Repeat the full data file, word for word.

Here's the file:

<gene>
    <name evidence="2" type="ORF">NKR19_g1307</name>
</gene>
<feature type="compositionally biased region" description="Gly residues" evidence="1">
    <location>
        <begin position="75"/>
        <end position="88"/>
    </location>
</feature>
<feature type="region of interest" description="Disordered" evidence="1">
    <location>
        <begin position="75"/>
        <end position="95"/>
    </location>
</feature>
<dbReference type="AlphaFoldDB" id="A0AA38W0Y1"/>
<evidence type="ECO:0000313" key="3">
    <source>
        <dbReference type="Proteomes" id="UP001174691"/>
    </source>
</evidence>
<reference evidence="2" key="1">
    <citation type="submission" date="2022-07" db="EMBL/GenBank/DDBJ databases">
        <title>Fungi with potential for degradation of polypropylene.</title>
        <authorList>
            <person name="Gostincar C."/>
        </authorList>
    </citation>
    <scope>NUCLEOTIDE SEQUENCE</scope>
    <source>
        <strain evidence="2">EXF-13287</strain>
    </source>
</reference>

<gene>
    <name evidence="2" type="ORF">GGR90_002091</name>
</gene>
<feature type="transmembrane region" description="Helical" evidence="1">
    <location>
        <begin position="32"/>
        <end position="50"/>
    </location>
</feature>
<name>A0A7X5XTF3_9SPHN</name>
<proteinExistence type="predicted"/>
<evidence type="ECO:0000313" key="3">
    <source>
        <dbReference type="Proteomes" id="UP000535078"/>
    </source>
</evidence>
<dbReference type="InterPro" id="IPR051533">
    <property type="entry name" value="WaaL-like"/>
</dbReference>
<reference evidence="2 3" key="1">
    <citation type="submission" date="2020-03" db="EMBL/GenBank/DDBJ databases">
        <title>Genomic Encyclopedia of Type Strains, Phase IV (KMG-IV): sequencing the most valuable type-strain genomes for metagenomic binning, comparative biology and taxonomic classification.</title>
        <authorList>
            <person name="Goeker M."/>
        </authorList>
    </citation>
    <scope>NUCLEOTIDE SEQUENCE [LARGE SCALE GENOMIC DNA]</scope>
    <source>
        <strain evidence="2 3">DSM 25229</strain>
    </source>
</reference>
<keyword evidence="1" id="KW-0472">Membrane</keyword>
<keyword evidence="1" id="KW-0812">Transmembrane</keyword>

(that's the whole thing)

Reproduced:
<gene>
    <name evidence="2" type="ORF">NKR19_g1307</name>
</gene>
<feature type="compositionally biased region" description="Gly residues" evidence="1">
    <location>
        <begin position="75"/>
        <end position="88"/>
    </location>
</feature>
<feature type="region of interest" description="Disordered" evidence="1">
    <location>
        <begin position="75"/>
        <end position="95"/>
    </location>
</feature>
<dbReference type="AlphaFoldDB" id="A0AA38W0Y1"/>
<evidence type="ECO:0000313" key="3">
    <source>
        <dbReference type="Proteomes" id="UP001174691"/>
    </source>
</evidence>
<reference evidence="2" key="1">
    <citation type="submission" date="2022-07" db="EMBL/GenBank/DDBJ databases">
        <title>Fungi with potential for degradation of polypropylene.</title>
        <authorList>
            <person name="Gostincar C."/>
        </authorList>
    </citation>
    <scope>NUCLEOTIDE SEQUENCE</scope>
    <source>
        <strain evidence="2">EXF-13287</strain>
    </source>
</reference>

<gene>
    <name evidence="2" type="ORF">GGR90_002091</name>
</gene>
<feature type="transmembrane region" description="Helical" evidence="1">
    <location>
        <begin position="32"/>
        <end position="50"/>
    </location>
</feature>
<name>A0A7X5XTF3_9SPHN</name>
<proteinExistence type="predicted"/>
<evidence type="ECO:0000313" key="3">
    <source>
        <dbReference type="Proteomes" id="UP000535078"/>
    </source>
</evidence>
<dbReference type="InterPro" id="IPR051533">
    <property type="entry name" value="WaaL-like"/>
</dbReference>
<reference evidence="2 3" key="1">
    <citation type="submission" date="2020-03" db="EMBL/GenBank/DDBJ databases">
        <title>Genomic Encyclopedia of Type Strains, Phase IV (KMG-IV): sequencing the most valuable type-strain genomes for metagenomic binning, comparative biology and taxonomic classification.</title>
        <authorList>
            <person name="Goeker M."/>
        </authorList>
    </citation>
    <scope>NUCLEOTIDE SEQUENCE [LARGE SCALE GENOMIC DNA]</scope>
    <source>
        <strain evidence="2 3">DSM 25229</strain>
    </source>
</reference>
<keyword evidence="1" id="KW-0472">Membrane</keyword>
<keyword evidence="1" id="KW-0812">Transmembrane</keyword>